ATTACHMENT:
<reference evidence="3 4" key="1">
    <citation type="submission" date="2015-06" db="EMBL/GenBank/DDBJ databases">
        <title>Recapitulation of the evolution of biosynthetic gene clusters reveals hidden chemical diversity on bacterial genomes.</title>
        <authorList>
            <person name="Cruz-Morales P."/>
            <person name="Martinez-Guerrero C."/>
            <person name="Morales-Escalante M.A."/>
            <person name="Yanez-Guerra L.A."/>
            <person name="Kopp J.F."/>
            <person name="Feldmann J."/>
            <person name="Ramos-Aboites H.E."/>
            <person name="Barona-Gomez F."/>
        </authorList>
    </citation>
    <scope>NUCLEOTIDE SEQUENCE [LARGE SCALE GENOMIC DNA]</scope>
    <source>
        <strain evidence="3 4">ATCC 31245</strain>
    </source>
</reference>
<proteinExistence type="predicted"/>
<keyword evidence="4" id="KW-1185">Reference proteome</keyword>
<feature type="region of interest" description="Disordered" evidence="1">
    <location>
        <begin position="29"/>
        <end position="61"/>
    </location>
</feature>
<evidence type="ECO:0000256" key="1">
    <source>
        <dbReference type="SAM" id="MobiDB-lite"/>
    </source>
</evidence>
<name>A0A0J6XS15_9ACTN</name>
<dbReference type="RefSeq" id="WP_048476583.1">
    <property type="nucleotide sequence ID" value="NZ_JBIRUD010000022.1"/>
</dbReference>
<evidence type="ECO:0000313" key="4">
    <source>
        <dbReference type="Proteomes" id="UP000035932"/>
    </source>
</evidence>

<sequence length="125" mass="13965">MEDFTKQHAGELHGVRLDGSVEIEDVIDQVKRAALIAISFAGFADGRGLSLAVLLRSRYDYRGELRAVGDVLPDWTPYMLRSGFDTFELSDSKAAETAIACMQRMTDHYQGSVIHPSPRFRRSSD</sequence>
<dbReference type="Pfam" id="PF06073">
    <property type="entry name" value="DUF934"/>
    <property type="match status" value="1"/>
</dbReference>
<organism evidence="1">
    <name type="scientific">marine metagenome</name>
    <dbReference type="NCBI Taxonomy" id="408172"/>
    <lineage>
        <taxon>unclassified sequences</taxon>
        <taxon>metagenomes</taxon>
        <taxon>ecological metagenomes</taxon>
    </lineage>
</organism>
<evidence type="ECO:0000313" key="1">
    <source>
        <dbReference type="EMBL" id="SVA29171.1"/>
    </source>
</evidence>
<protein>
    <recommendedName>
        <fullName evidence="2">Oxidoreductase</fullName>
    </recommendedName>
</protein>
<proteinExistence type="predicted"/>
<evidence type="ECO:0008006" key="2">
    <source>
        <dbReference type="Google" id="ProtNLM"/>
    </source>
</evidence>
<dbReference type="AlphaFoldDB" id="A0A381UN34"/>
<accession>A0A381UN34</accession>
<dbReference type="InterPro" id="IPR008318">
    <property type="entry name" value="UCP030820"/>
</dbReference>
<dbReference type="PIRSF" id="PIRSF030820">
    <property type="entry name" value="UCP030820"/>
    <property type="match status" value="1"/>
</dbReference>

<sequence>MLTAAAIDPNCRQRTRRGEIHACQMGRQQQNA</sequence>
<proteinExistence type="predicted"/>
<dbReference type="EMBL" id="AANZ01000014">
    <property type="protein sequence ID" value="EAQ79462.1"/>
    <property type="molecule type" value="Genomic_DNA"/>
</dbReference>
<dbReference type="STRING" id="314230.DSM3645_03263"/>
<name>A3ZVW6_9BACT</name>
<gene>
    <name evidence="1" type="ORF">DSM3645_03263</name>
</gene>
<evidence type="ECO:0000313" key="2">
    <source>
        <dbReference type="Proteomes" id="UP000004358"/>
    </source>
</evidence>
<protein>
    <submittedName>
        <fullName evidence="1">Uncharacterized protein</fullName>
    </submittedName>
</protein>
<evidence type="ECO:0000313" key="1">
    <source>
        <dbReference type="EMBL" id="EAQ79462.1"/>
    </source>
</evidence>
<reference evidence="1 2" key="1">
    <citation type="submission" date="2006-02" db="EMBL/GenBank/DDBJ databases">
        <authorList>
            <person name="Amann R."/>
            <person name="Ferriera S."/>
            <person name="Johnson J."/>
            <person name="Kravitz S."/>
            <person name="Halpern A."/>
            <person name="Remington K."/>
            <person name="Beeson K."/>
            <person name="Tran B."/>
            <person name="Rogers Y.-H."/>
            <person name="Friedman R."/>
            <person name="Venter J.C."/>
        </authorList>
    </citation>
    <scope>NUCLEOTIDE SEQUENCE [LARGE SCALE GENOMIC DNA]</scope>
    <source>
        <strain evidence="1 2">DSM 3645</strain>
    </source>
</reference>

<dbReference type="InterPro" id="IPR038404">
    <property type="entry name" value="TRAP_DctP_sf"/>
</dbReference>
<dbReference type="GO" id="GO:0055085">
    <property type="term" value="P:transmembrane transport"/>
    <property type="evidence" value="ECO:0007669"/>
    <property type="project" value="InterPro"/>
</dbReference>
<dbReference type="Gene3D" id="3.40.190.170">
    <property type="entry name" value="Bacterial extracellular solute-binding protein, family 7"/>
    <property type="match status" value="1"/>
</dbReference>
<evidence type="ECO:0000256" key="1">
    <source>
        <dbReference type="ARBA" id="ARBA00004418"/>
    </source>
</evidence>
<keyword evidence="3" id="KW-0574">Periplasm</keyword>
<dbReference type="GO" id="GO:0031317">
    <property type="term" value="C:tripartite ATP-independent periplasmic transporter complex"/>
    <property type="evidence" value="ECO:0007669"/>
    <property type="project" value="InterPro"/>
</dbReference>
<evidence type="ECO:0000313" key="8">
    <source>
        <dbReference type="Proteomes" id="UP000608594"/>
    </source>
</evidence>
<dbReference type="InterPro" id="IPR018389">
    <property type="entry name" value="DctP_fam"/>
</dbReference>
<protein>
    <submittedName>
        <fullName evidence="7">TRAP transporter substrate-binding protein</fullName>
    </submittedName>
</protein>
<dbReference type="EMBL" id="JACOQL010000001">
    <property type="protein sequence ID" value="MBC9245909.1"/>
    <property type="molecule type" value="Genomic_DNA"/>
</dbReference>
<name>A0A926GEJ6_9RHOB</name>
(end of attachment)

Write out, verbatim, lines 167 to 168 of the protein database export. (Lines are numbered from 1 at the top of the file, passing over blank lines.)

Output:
</dbReference>
<name>A0A926GEJ6_9RHOB</name>